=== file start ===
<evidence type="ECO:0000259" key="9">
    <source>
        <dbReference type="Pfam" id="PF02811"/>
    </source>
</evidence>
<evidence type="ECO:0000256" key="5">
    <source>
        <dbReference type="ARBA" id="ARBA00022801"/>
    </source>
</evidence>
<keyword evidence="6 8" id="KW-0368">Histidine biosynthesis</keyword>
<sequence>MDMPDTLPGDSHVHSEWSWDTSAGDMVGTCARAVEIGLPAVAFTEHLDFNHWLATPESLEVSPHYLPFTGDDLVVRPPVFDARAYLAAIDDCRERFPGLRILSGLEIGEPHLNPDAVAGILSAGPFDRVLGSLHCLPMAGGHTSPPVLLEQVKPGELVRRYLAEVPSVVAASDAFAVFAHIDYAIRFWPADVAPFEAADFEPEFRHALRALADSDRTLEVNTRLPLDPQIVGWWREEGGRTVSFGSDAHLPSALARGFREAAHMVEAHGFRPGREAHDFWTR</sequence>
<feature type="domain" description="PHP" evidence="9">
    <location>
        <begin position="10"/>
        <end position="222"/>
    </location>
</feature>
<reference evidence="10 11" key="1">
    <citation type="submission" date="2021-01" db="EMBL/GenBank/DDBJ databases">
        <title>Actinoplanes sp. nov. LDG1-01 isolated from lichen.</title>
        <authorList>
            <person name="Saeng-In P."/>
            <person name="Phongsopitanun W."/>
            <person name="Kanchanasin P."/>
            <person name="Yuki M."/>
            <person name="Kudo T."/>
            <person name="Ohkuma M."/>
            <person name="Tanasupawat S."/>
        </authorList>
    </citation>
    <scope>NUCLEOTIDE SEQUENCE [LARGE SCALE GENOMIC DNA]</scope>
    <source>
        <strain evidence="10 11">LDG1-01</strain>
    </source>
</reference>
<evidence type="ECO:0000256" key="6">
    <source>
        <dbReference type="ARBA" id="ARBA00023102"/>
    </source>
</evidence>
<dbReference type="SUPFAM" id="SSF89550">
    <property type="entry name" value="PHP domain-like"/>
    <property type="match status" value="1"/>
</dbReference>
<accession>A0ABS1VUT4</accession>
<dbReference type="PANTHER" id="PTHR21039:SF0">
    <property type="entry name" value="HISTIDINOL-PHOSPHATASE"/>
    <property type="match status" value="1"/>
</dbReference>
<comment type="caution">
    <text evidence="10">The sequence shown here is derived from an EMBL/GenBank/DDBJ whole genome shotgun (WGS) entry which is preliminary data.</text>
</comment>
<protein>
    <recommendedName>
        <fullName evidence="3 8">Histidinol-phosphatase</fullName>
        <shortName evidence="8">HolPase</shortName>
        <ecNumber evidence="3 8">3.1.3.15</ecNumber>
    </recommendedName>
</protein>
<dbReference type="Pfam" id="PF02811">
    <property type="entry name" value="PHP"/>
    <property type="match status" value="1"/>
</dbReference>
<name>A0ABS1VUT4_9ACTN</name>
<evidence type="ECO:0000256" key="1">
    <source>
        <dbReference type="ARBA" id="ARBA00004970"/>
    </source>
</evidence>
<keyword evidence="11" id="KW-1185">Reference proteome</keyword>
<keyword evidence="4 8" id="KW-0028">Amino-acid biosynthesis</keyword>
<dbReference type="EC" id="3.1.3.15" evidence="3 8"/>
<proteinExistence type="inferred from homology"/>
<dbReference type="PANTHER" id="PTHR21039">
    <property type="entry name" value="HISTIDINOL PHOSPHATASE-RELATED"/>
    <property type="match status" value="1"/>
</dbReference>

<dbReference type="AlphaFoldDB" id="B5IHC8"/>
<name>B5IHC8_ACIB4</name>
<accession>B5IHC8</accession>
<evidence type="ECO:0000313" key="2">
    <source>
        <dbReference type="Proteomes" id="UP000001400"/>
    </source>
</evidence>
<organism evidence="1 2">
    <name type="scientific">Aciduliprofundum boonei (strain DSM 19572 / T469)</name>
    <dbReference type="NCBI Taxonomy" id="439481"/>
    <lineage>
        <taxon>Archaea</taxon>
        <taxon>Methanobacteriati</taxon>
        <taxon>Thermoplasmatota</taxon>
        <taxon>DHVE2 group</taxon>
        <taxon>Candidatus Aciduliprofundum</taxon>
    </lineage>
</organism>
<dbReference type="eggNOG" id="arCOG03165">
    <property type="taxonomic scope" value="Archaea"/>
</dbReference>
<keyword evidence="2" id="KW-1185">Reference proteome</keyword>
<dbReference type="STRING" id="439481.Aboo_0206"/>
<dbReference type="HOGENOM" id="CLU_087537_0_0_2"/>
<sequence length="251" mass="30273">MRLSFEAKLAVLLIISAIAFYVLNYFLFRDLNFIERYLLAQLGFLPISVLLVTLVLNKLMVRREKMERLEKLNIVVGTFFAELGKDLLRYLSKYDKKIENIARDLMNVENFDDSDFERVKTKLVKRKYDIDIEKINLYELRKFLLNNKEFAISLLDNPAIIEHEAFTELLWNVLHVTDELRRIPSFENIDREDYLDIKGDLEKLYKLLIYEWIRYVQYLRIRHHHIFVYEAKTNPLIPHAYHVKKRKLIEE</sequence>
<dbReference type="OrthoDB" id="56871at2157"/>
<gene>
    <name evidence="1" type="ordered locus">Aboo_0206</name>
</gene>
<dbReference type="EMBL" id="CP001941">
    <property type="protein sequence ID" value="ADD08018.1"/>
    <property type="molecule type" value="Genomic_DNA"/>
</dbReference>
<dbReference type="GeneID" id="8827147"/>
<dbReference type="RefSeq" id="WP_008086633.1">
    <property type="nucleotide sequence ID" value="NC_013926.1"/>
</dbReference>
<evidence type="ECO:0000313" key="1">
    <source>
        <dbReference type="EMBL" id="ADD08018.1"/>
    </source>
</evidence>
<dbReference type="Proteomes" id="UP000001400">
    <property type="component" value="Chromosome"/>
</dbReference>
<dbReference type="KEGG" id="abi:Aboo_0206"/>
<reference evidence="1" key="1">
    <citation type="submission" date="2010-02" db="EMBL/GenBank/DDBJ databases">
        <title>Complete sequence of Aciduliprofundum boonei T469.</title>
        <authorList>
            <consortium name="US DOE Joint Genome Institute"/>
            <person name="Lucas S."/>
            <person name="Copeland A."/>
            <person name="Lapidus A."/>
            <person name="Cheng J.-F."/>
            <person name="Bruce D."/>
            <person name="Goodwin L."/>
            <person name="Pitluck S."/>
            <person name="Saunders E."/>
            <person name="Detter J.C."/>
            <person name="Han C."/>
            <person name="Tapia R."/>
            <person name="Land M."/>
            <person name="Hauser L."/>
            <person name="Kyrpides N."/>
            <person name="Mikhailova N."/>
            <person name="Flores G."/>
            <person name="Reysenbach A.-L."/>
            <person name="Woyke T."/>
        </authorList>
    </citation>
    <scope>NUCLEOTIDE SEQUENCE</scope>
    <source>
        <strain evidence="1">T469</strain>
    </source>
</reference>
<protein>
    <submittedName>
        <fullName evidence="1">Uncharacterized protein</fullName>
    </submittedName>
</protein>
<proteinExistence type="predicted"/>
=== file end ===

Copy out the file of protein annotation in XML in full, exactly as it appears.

<evidence type="ECO:0000259" key="9">
    <source>
        <dbReference type="Pfam" id="PF02811"/>
    </source>
</evidence>
<evidence type="ECO:0000256" key="5">
    <source>
        <dbReference type="ARBA" id="ARBA00022801"/>
    </source>
</evidence>
<keyword evidence="6 8" id="KW-0368">Histidine biosynthesis</keyword>
<sequence>MDMPDTLPGDSHVHSEWSWDTSAGDMVGTCARAVEIGLPAVAFTEHLDFNHWLATPESLEVSPHYLPFTGDDLVVRPPVFDARAYLAAIDDCRERFPGLRILSGLEIGEPHLNPDAVAGILSAGPFDRVLGSLHCLPMAGGHTSPPVLLEQVKPGELVRRYLAEVPSVVAASDAFAVFAHIDYAIRFWPADVAPFEAADFEPEFRHALRALADSDRTLEVNTRLPLDPQIVGWWREEGGRTVSFGSDAHLPSALARGFREAAHMVEAHGFRPGREAHDFWTR</sequence>
<feature type="domain" description="PHP" evidence="9">
    <location>
        <begin position="10"/>
        <end position="222"/>
    </location>
</feature>
<reference evidence="10 11" key="1">
    <citation type="submission" date="2021-01" db="EMBL/GenBank/DDBJ databases">
        <title>Actinoplanes sp. nov. LDG1-01 isolated from lichen.</title>
        <authorList>
            <person name="Saeng-In P."/>
            <person name="Phongsopitanun W."/>
            <person name="Kanchanasin P."/>
            <person name="Yuki M."/>
            <person name="Kudo T."/>
            <person name="Ohkuma M."/>
            <person name="Tanasupawat S."/>
        </authorList>
    </citation>
    <scope>NUCLEOTIDE SEQUENCE [LARGE SCALE GENOMIC DNA]</scope>
    <source>
        <strain evidence="10 11">LDG1-01</strain>
    </source>
</reference>
<evidence type="ECO:0000256" key="6">
    <source>
        <dbReference type="ARBA" id="ARBA00023102"/>
    </source>
</evidence>
<dbReference type="SUPFAM" id="SSF89550">
    <property type="entry name" value="PHP domain-like"/>
    <property type="match status" value="1"/>
</dbReference>
<accession>A0ABS1VUT4</accession>
<dbReference type="PANTHER" id="PTHR21039:SF0">
    <property type="entry name" value="HISTIDINOL-PHOSPHATASE"/>
    <property type="match status" value="1"/>
</dbReference>
<comment type="caution">
    <text evidence="10">The sequence shown here is derived from an EMBL/GenBank/DDBJ whole genome shotgun (WGS) entry which is preliminary data.</text>
</comment>
<protein>
    <recommendedName>
        <fullName evidence="3 8">Histidinol-phosphatase</fullName>
        <shortName evidence="8">HolPase</shortName>
        <ecNumber evidence="3 8">3.1.3.15</ecNumber>
    </recommendedName>
</protein>
<dbReference type="Pfam" id="PF02811">
    <property type="entry name" value="PHP"/>
    <property type="match status" value="1"/>
</dbReference>
<name>A0ABS1VUT4_9ACTN</name>
<evidence type="ECO:0000256" key="1">
    <source>
        <dbReference type="ARBA" id="ARBA00004970"/>
    </source>
</evidence>
<keyword evidence="11" id="KW-1185">Reference proteome</keyword>
<keyword evidence="4 8" id="KW-0028">Amino-acid biosynthesis</keyword>
<dbReference type="EC" id="3.1.3.15" evidence="3 8"/>
<proteinExistence type="inferred from homology"/>
<dbReference type="PANTHER" id="PTHR21039">
    <property type="entry name" value="HISTIDINOL PHOSPHATASE-RELATED"/>
    <property type="match status" value="1"/>
</dbReference>

<dbReference type="AlphaFoldDB" id="B5IHC8"/>
<name>B5IHC8_ACIB4</name>
<accession>B5IHC8</accession>
<evidence type="ECO:0000313" key="2">
    <source>
        <dbReference type="Proteomes" id="UP000001400"/>
    </source>
</evidence>
<organism evidence="1 2">
    <name type="scientific">Aciduliprofundum boonei (strain DSM 19572 / T469)</name>
    <dbReference type="NCBI Taxonomy" id="439481"/>
    <lineage>
        <taxon>Archaea</taxon>
        <taxon>Methanobacteriati</taxon>
        <taxon>Thermoplasmatota</taxon>
        <taxon>DHVE2 group</taxon>
        <taxon>Candidatus Aciduliprofundum</taxon>
    </lineage>
</organism>
<dbReference type="eggNOG" id="arCOG03165">
    <property type="taxonomic scope" value="Archaea"/>
</dbReference>
<keyword evidence="2" id="KW-1185">Reference proteome</keyword>
<dbReference type="STRING" id="439481.Aboo_0206"/>
<dbReference type="HOGENOM" id="CLU_087537_0_0_2"/>
<sequence length="251" mass="30273">MRLSFEAKLAVLLIISAIAFYVLNYFLFRDLNFIERYLLAQLGFLPISVLLVTLVLNKLMVRREKMERLEKLNIVVGTFFAELGKDLLRYLSKYDKKIENIARDLMNVENFDDSDFERVKTKLVKRKYDIDIEKINLYELRKFLLNNKEFAISLLDNPAIIEHEAFTELLWNVLHVTDELRRIPSFENIDREDYLDIKGDLEKLYKLLIYEWIRYVQYLRIRHHHIFVYEAKTNPLIPHAYHVKKRKLIEE</sequence>
<dbReference type="OrthoDB" id="56871at2157"/>
<gene>
    <name evidence="1" type="ordered locus">Aboo_0206</name>
</gene>
<dbReference type="EMBL" id="CP001941">
    <property type="protein sequence ID" value="ADD08018.1"/>
    <property type="molecule type" value="Genomic_DNA"/>
</dbReference>
<dbReference type="GeneID" id="8827147"/>
<dbReference type="RefSeq" id="WP_008086633.1">
    <property type="nucleotide sequence ID" value="NC_013926.1"/>
</dbReference>
<evidence type="ECO:0000313" key="1">
    <source>
        <dbReference type="EMBL" id="ADD08018.1"/>
    </source>
</evidence>
<dbReference type="Proteomes" id="UP000001400">
    <property type="component" value="Chromosome"/>
</dbReference>
<dbReference type="KEGG" id="abi:Aboo_0206"/>
<reference evidence="1" key="1">
    <citation type="submission" date="2010-02" db="EMBL/GenBank/DDBJ databases">
        <title>Complete sequence of Aciduliprofundum boonei T469.</title>
        <authorList>
            <consortium name="US DOE Joint Genome Institute"/>
            <person name="Lucas S."/>
            <person name="Copeland A."/>
            <person name="Lapidus A."/>
            <person name="Cheng J.-F."/>
            <person name="Bruce D."/>
            <person name="Goodwin L."/>
            <person name="Pitluck S."/>
            <person name="Saunders E."/>
            <person name="Detter J.C."/>
            <person name="Han C."/>
            <person name="Tapia R."/>
            <person name="Land M."/>
            <person name="Hauser L."/>
            <person name="Kyrpides N."/>
            <person name="Mikhailova N."/>
            <person name="Flores G."/>
            <person name="Reysenbach A.-L."/>
            <person name="Woyke T."/>
        </authorList>
    </citation>
    <scope>NUCLEOTIDE SEQUENCE</scope>
    <source>
        <strain evidence="1">T469</strain>
    </source>
</reference>
<protein>
    <submittedName>
        <fullName evidence="1">Uncharacterized protein</fullName>
    </submittedName>
</protein>
<proteinExistence type="predicted"/>